It Was Like a Fever: Storytelling in Protest and Politics
Activists and politicians have long recognized the power of a good story to move people to action. In early four black college students sat down at a.and the who is the first black person in the world
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But, as Francesca Polletta skillfully demonstrates, this ubiquity is both strength and liability. Because anyone can tell a story, everyone does. Telling a story can either express unacknowledged truths or spread falsehoods. Because of this ambivalence, people often don't take stories seriously. Unfortunately, neither do social researchers. And that, according to Polletta, is a mistake.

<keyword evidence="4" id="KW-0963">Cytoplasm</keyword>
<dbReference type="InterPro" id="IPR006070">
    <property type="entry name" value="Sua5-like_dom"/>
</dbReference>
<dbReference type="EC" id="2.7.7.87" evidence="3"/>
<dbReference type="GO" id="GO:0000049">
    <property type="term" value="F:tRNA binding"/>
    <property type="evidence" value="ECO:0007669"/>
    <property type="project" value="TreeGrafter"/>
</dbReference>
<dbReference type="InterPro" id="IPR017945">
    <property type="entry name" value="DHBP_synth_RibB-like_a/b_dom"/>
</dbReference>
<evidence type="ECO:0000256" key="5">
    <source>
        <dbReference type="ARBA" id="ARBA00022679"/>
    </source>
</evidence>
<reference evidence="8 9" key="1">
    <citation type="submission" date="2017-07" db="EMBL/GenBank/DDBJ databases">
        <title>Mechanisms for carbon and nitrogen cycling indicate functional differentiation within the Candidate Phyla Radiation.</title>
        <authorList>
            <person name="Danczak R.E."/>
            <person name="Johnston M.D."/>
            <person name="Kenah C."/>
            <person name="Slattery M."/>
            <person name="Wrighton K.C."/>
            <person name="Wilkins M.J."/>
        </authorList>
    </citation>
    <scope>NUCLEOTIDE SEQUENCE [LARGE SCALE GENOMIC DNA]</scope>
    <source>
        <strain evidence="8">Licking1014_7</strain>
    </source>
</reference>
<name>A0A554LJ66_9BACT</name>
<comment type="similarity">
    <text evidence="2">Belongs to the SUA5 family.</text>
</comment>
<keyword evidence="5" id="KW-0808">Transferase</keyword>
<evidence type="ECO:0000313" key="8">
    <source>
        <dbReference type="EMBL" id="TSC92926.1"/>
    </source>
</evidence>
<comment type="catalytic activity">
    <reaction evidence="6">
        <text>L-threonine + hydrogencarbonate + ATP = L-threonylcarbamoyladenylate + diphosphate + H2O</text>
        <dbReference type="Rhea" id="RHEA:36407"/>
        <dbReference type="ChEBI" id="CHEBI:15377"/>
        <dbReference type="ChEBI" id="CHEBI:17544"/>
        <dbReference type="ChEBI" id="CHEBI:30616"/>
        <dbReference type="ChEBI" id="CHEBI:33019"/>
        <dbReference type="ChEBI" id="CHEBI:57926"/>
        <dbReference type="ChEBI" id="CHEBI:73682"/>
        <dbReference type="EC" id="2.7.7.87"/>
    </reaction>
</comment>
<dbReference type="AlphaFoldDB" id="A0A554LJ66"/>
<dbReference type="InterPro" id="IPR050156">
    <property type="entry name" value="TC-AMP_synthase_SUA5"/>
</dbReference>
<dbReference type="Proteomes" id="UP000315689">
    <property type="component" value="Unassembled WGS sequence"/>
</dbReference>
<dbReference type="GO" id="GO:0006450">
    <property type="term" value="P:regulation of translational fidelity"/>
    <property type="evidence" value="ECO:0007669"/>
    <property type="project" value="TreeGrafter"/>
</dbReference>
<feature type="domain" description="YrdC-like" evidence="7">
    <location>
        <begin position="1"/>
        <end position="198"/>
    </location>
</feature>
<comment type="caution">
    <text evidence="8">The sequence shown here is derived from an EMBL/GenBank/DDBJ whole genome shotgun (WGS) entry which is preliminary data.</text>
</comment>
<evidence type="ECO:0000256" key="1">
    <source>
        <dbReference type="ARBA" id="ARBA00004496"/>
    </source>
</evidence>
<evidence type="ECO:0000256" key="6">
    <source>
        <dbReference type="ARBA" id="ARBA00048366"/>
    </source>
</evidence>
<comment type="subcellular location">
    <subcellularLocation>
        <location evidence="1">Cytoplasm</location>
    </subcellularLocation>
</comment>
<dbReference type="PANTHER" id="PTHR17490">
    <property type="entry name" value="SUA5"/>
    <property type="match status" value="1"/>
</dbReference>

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Francesca Polletta. Activists and politicians have long recognized the power of a good story to move people to action. In early four black college students sat down at a whites-only lunch counter in Greensboro, North Carolina, and refused to leave. Within a month sit-ins spread to thirty cities in seven states. Student participants told stories of impulsive, spontaneous action—this despite all the planning that had gone into the sit-ins.
It Was Like a Fever